David Satter’s It Was a Long Time Ago and It Never Happened Anyway gets reviewed for The Daily Beast. The book is a “sweeping study of how the former Soviet Union’s bloody past continues to poison Russia’s present and threatens to strangle the country’s future.”
Amidst increasing calls to “memorialize slavery’s ties with Glasgow in a more sensitive way,” Scottish poet Kate Tough recently published a tribute poem, “People Made Glasgow.” Tough calls on the city to install a permanent slavery exhibit, a memorial garden, or new street names as well.
From Lev Grossman’s blog, “A Brief Taxonomy of Writers”: “As far as I can tell there are two kinds of fiction writers: those who read no fiction while they write, and those who constantly read fiction while they write. Let’s have cute names for them. We’ll call them Soloists and Thieves."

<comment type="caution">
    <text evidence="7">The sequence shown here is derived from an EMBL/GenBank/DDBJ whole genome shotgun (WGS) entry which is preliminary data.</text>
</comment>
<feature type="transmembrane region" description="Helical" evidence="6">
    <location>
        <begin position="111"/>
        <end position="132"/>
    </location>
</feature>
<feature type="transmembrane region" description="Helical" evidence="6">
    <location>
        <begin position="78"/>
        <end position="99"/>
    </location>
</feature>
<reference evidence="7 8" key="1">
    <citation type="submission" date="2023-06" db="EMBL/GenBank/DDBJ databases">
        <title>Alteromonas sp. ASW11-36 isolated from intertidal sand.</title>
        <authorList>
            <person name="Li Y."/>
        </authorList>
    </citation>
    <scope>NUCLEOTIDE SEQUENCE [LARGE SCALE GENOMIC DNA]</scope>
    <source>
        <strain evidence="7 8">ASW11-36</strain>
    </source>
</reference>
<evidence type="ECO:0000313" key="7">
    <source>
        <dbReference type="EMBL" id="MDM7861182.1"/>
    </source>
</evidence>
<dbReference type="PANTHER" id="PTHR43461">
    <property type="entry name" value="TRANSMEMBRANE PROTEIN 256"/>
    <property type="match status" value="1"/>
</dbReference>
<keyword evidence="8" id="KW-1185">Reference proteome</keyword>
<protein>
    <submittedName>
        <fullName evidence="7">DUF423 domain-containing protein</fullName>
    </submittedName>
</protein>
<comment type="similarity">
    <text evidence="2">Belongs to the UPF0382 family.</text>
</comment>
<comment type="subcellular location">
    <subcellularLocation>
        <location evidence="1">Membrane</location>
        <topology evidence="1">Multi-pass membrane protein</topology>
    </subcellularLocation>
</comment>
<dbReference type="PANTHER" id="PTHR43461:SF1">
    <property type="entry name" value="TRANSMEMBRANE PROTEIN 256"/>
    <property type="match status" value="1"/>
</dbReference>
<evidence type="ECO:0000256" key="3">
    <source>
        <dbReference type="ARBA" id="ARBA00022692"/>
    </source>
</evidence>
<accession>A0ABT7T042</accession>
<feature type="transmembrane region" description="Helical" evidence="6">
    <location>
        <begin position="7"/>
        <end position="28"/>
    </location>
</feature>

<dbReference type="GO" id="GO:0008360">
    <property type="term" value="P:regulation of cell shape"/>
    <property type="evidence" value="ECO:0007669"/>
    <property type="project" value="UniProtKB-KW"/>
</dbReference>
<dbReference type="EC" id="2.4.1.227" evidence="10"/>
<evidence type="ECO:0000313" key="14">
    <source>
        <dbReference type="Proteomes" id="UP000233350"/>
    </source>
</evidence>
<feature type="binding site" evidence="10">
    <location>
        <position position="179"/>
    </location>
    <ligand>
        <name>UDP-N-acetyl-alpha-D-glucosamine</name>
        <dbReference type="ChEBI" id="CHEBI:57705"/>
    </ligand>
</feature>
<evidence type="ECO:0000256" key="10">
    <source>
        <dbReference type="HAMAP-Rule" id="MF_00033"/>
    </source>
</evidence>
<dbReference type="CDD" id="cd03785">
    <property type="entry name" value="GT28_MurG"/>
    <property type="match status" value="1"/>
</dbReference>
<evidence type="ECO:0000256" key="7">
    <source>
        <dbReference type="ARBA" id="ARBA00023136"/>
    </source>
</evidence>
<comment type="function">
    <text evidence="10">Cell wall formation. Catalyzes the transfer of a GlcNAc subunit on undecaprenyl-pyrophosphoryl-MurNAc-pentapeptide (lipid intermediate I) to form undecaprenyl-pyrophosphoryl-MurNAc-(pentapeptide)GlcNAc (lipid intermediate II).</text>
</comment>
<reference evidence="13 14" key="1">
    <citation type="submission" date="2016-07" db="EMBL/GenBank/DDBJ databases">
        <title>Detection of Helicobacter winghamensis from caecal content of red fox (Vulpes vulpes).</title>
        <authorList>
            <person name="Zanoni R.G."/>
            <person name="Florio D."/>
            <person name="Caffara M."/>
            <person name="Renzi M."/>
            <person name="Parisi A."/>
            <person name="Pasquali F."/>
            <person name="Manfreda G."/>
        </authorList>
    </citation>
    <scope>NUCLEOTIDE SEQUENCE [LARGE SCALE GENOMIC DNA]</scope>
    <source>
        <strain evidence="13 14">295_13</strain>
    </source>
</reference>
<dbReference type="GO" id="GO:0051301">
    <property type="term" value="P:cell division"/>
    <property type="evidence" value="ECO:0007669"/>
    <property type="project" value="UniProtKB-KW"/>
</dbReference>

"On the outside, she was immaculately poised, always elegantly dressed, with perfectly cut, silver hair; witty, brilliant company, properly opinionated, impatient with compromise or cant, what the book blurbs called 'fiercely intelligent.' But this came at a cost." Jenny Diski's husband, the poet Ian Patterson, remembers his wife for The Guardian.
"It is a darker book, I don’t deny that, but that’s the story that came to me and wanted to be told.” Seventeen years after Philip Pullman's His Dark Materials trilogy ended, the writer is releasing La Belle Sauvage, the first volume of his new trilogy, The Book of Dust. Pullman also said the second volume of the trilogy of already complete, according to The Guardian. Check out our own Janet Potter on grief, books, and His Dark Materials.